The day before graduation ceremonies at Fuller Theological Seminary in Pasadena, California, the man who led the school to become the world's largest interdenominational seminary died. David Allan Hubbard, 68, died of a heart attack on June 7.
During his 30-year presidency, a post he assumed in 1963 at age 35, Hubbard added a School of Psychology and a School of World Mission to Fuller's School of Theology, both in 1965.
An Old Testament scholar, Hubbard published 36 books, including "Psalms for All Seasons" and "The Practice of Prayer."
"David Allan Hubbard was widely acknowledged as a person who took evangelical theological scholarship into a position of leadership in the larger world of higher education," says Richard Mouw, who succeeded Hubbard as Fuller's president in 1993. "His influence in theological education was obvious, but he also played a key role in bringing together previously separate segments of the evangelical community in new coalitions."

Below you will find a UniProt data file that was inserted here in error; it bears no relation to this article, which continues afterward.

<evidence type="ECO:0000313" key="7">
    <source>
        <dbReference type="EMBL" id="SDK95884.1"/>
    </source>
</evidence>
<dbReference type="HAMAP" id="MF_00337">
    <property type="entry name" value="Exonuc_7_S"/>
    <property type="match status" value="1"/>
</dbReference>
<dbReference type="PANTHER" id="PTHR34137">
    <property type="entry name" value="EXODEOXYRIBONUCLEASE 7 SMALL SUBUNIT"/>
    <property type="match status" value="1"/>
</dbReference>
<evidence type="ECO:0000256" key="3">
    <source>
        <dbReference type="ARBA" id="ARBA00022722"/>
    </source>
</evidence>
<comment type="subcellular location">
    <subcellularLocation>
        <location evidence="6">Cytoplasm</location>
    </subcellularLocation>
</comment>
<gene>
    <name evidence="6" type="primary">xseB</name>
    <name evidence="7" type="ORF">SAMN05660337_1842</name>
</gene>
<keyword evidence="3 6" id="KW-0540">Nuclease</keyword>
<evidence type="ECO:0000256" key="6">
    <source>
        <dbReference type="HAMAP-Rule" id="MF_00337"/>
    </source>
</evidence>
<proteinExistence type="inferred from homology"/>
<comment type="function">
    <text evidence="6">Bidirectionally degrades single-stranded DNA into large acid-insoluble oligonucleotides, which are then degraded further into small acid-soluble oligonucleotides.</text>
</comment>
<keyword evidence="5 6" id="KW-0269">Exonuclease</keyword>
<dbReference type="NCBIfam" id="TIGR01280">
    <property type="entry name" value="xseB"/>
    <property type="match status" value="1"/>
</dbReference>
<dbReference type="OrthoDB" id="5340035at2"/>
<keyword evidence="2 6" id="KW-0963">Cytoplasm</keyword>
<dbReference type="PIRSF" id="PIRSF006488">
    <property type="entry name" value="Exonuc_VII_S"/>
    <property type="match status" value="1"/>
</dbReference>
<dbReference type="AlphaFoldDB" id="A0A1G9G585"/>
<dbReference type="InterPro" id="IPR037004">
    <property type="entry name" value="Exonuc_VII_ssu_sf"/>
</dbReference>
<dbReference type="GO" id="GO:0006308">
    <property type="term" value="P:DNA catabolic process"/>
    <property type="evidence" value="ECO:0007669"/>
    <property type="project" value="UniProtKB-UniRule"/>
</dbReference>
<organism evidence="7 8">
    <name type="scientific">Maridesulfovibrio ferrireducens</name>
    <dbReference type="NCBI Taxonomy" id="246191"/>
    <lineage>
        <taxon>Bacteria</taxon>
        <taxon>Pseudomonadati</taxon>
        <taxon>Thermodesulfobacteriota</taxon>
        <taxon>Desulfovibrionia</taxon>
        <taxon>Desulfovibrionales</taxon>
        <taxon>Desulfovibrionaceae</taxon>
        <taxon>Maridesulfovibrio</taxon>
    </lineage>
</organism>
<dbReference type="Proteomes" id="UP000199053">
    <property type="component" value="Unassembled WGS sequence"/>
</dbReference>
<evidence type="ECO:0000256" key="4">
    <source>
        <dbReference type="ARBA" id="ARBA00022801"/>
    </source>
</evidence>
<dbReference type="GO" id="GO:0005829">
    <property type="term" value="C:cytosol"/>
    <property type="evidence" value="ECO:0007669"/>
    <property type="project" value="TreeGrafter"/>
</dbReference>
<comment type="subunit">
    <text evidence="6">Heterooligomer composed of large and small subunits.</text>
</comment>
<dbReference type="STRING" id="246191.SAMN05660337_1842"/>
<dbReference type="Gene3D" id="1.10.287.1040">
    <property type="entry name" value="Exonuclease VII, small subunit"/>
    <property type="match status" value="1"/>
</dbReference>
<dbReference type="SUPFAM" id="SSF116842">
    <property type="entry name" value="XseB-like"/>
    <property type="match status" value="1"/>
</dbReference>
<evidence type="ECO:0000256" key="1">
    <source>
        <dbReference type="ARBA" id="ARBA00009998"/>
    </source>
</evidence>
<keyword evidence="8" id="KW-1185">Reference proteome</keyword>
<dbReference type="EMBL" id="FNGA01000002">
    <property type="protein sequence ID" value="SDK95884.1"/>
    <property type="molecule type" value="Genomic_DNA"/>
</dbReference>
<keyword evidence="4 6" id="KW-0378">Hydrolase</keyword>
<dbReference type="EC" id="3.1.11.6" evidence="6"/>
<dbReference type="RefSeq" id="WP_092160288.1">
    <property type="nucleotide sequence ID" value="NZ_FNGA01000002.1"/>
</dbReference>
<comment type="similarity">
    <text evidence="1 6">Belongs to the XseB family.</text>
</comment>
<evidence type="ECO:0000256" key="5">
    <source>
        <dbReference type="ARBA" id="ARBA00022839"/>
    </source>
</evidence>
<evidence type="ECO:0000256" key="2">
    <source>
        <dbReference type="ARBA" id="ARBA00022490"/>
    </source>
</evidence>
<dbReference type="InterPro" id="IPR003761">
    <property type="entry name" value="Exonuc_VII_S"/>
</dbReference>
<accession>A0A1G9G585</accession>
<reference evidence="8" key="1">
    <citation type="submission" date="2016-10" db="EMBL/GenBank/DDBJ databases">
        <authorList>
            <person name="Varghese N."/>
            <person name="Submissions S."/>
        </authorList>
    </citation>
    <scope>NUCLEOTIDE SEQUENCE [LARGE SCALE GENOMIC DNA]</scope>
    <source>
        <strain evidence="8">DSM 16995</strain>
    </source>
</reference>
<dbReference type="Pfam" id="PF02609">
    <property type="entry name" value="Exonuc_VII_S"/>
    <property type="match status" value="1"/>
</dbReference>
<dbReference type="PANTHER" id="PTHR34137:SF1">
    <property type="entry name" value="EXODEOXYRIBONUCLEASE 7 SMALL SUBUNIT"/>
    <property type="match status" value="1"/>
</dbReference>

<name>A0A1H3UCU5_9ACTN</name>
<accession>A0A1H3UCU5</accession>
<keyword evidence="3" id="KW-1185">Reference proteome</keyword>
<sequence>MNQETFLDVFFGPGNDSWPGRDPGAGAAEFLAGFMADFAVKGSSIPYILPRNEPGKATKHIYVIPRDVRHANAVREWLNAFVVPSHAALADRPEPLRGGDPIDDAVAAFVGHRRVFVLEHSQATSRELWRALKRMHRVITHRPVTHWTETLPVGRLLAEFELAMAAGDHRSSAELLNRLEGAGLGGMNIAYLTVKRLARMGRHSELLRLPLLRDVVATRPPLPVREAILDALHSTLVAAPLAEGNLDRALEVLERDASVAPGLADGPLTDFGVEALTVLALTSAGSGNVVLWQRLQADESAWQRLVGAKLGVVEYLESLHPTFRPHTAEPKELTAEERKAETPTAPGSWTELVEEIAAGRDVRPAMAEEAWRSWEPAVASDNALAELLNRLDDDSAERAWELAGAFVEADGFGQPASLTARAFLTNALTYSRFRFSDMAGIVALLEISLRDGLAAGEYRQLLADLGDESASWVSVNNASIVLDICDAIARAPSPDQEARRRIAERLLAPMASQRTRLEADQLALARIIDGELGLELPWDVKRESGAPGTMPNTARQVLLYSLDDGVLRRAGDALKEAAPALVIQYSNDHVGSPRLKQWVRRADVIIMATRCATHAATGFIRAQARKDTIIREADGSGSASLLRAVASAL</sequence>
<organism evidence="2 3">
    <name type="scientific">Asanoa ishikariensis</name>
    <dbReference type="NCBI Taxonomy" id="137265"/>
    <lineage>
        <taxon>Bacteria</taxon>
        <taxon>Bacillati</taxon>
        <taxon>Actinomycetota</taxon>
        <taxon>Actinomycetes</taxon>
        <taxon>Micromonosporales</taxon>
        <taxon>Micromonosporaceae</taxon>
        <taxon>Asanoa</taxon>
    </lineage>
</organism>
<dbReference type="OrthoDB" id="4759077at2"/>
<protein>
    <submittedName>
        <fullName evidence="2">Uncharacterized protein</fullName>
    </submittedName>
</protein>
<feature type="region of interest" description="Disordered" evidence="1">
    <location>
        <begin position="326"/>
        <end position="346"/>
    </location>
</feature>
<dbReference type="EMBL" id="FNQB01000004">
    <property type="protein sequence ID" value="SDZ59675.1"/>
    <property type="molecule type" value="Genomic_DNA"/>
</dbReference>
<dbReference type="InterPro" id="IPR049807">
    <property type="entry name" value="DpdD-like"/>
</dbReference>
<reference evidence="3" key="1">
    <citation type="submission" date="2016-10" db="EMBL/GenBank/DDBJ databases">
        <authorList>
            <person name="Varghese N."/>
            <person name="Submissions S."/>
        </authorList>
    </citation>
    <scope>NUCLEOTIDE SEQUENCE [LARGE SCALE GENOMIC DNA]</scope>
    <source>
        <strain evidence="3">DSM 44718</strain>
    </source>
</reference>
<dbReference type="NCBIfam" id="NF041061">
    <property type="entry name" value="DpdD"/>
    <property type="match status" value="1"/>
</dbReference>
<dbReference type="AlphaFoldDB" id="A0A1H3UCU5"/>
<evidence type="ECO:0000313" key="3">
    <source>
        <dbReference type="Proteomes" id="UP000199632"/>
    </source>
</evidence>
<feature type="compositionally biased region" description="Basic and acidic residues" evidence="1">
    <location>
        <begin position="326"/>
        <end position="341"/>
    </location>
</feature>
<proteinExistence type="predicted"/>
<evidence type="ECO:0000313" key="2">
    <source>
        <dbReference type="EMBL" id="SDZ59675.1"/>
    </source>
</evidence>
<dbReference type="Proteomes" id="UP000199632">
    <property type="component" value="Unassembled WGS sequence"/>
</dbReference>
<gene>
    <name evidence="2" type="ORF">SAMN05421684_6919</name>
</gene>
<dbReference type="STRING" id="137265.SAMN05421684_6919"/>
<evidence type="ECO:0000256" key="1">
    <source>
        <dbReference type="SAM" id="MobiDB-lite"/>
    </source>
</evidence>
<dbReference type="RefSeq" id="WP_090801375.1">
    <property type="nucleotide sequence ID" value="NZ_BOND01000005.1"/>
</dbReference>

For example, Mouw says Hubbard, the son of ordained Pentecostal ministers, "worked to integrate the insights and practices of charismatics into a solid evangelical perspective." Opening an Office of Women's Concerns at Fuller, "he insisted, at a time when it was unpopular to do so, that women were encouraged to develop their gifts for the church and society."
Before joining Fuller, Hubbard taught biblical studies at Westmont College in nearby Santa Barbara. "He was a statesman for the evangelical community," says David Winter, Westmont's president. "He constantly built bridges with the Jewish and Catholic communities. On the West Coast, Presbyterians are more evangelical than they are other places, and that's due to the work of David Hubbard."
Hubbard endured several controversies. ...